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UNC has expanded its partnership with the Universidad Nacional Autónoma de Nicaragua-León (UNAN) to include the development of a PhD program housed at UNAN.

UNC has expanded its partnership with the Universidad Nacional Autónoma de Nicaragua-León (UNAN) to include the development of a PhD program housed at UNAN.

Classroom setting at UNAN
Students conducting research in the lab at UNAN

Funded in 2018 by the Fogarty International Center (FIC), at the National Institutes of Health (NIH), the D43 Nicaraguan Emerging and Endemic Diseases (NEED) Training Program takes advantage of the convergence of a longstanding relationship between Universidad Nacional Autónoma de Nicaragua, León (UNAN, León) and the University of North Carolina at Chapel Hill (UNC). The D43 international research training mechanism provides support to strengthen global health research expertise through education. The NEED D43 program, which offers a PhD in Biomedical Sciences with mention in Infectious Diseases, aims to build capacity for infectious disease research in Nicaragua. Graduates of the program will be able to operate as independent scientists and apply for grants via the NIH and other sources to investigate such diseases within the country. Currently the program supports four PhD candidates in biomedical sciences at UNAN, Leon and two epidemiology PhD candidates, one of which is enrolled at the Gillings School of Global Public Health.

UNC has expanded its partnership with UNAN, Leon, which since 2003 has encompassed the exchange of research, faculty, and clinical learners. Among other sources, the UNC Program in Nicaragua currently hosts six NIH awards. The university has a dedicated space on UNAN, Leon’s campus to facilitate trainings and research. The research collaboration has been a productive one, thus far producing over 30 peer-reviewed articles in publications such Lancet ID and Vaccine. Faculty from across the School of Medicine have participated in the Nicaragua program, from hosting clinical observations in neonatology and infectious diseases to a group of cardiologists who travel twice a year to perform valvular heart procedures at UNAN, Leon.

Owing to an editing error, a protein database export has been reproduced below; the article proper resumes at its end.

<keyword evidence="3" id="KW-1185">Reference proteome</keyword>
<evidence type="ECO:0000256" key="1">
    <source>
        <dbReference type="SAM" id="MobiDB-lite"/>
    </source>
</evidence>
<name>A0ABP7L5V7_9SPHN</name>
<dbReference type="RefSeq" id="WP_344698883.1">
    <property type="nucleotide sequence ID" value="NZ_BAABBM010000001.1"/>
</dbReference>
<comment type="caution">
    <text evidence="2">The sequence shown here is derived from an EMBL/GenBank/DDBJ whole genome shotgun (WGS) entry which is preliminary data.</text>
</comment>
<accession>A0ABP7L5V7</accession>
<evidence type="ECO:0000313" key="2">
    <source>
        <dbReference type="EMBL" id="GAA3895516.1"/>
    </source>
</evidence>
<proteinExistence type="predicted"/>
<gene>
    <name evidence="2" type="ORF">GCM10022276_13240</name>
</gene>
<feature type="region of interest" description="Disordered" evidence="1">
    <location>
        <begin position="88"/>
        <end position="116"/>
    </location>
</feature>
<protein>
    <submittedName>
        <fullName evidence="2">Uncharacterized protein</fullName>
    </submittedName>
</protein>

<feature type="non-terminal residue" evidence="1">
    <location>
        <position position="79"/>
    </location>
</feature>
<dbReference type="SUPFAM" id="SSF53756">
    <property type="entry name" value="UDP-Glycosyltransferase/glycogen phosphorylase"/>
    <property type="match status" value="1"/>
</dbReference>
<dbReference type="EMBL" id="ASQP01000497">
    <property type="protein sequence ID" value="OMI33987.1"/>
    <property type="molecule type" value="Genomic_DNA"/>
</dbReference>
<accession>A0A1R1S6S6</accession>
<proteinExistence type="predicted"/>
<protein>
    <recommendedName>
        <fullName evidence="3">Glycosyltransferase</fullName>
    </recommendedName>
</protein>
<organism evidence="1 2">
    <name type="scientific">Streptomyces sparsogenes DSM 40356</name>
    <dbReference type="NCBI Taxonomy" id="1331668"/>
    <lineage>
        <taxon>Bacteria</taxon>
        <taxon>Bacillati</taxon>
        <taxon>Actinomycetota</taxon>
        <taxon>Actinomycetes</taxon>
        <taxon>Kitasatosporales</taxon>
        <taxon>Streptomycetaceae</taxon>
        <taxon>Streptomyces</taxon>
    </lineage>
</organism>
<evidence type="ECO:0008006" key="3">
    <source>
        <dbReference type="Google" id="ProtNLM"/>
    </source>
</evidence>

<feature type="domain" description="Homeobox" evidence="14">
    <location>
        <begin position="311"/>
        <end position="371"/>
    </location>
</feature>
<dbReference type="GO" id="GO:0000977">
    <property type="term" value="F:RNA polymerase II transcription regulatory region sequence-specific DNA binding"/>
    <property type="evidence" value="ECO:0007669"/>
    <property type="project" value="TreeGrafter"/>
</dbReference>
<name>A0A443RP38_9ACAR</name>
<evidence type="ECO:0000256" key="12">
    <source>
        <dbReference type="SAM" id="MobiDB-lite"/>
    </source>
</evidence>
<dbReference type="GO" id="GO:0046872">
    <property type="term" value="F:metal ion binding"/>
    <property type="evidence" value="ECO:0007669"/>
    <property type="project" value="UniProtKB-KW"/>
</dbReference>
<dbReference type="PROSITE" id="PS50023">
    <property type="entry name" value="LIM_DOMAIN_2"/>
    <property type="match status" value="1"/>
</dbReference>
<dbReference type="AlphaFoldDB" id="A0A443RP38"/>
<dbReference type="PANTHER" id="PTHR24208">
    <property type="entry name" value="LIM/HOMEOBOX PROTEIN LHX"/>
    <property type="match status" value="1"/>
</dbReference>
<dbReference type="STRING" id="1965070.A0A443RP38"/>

The NEED D43 training program is one of several mentored training programs administered within the UNC Institute for Global Health and Infectious Diseases. Drs. Sylvia Becker-Dreps, MD, MPH, and Steven Meshnick, MD, PhD, are co-program directors from UNC; Samuel Vilchez, PhD is the site-program director from UNAN, Leon and Filemon Bucardo, PhD, is a key UNAN faculty member. Becker-Dreps says one of the greatest takeaways from the program has been recognizing how needed it is. “It’s incredible how grateful our Nicaraguan students are to have this opportunity, to have world-class scientists from UNC be their teachers,” Becker-Dreps said. “People [from UNC] are stepping up because they realize how necessary and meaningful it is.”

Becker-Dreps emphasizes the program is far from a one-way street. Along with trainees who travel to Leon for valuable learning, faculty from UNC benefit greatly from the exchange of research, especially in analyzing diseases present in the region (such as Zika) that could one day pose a threat in the U.S. “It’s really been a win-win,” she said.

Aravinda de Silva, PhD, MPH, who leads the program’s Advanced Immunology module, echoes that sentiment. “I am thrilled to be a part of the D43 training program to strengthen PhD-level training in infectious disease research in Nicaragua,” he said. “The module I directed was an amazing experience for me. At short notice, several UNC and UNAN, Leon faculty members agreed to develop new content and teach.” De Silva says he looks forward to advising students and hosting them in his lab here at UNC.

The partnership has also sparked an interest in growing the pipeline of scientists in the region. Through events like an annual research symposium, advertised throughout Central America, the universities have brought together scientists from many different countries. De Silva commends the program for uniting scientists in the spirit of shared research and cooperation. “The NEED D43 training program is an example of how international partnerships can be used to democratize science so that all countries benefit from access to information and technology,” he said.

Cross-collaboration between the two universities will only continue to grow with the addition of the PhD program. Classes will be taught by paired UNC and UNAN, Leon faculty, with research dissertation committees consisting of members from each school as well.

The addition of the PhD program is an exciting step for the partnership and has already paved the way for UNAN, Leon to add other PhD Programs in Global Health and Occupational Health. Faculty and researchers from both institutions are looking forward to what further progress can be made in training new scientists and facilitating vital research on various diseases within the region.

“We’re not only going there and doing research,” said Becker-Dreps. “It’s an exchange of knowledge.”

UNC faculty, trainees and staff recently participating in the PhD program are Sylvia Becker-Dreps, MD, MPH, Nadja Vielot, PhD, Steven Meshnick, MD, PhD, Aravinda de Silva, PhD, Ralph Baric, PhD, Helen Lazear, PhD, Nilu Goonatileke, PhD, Laura White, PhD, Maria Abad Fernandez, PhD, Michael Emch, PhD, Tania Desrosiers, PhD, Andrea Azcarate-Peril, PhD, Tania Caravella, MPH, Kathryn Salisbury, MPH, Natalie Bowman, MD, MPH, Annie Green Howard, PhD, Victor Silva Ritter, PhD candidate and Kate Brandt, PhD candidate.